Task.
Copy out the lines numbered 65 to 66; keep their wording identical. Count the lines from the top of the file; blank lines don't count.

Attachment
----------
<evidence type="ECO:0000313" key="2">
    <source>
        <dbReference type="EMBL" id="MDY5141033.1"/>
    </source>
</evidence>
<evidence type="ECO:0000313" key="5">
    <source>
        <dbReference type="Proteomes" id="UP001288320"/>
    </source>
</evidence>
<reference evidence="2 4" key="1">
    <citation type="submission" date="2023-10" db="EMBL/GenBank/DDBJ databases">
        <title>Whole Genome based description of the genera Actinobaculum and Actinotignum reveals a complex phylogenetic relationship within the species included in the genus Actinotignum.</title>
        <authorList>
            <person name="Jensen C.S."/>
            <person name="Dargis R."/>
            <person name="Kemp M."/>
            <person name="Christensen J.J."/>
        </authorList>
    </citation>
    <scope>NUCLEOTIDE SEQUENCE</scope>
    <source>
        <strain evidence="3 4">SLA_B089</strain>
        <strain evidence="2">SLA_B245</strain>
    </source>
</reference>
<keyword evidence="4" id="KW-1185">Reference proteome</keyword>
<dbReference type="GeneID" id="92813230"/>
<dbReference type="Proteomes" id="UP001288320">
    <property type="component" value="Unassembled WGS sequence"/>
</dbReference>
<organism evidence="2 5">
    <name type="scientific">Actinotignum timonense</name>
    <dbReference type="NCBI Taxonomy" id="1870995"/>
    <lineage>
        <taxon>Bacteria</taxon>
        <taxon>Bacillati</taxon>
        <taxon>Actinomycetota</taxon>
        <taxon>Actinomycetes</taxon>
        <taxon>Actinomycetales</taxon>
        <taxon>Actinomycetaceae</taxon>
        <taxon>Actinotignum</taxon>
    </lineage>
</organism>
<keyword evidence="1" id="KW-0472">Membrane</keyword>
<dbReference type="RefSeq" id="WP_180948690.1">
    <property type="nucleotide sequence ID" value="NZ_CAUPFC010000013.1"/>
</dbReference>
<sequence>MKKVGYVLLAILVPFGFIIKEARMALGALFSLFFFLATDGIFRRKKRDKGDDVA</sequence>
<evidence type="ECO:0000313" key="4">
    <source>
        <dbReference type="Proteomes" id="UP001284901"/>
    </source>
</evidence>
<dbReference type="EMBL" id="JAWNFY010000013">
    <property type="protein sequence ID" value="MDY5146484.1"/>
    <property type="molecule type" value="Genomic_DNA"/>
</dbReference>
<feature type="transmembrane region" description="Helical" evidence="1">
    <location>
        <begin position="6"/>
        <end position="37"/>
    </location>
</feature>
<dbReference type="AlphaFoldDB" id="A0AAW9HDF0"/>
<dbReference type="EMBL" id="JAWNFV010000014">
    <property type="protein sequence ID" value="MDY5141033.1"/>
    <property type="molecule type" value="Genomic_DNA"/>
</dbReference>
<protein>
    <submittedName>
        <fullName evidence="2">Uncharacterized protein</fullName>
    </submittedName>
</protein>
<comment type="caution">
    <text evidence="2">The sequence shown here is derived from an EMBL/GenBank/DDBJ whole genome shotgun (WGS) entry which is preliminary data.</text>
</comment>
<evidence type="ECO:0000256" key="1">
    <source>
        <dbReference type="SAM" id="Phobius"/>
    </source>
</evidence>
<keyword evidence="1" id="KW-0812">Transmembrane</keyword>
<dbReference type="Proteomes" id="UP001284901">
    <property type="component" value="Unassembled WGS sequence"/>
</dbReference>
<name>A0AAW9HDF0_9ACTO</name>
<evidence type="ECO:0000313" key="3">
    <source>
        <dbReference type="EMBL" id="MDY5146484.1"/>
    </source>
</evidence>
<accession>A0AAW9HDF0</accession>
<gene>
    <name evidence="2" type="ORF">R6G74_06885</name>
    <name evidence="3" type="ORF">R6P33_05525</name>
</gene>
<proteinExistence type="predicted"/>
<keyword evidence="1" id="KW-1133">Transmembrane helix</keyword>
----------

<dbReference type="AlphaFoldDB" id="A0AAW9HDF0"/>
<dbReference type="EMBL" id="JAWNFV010000014">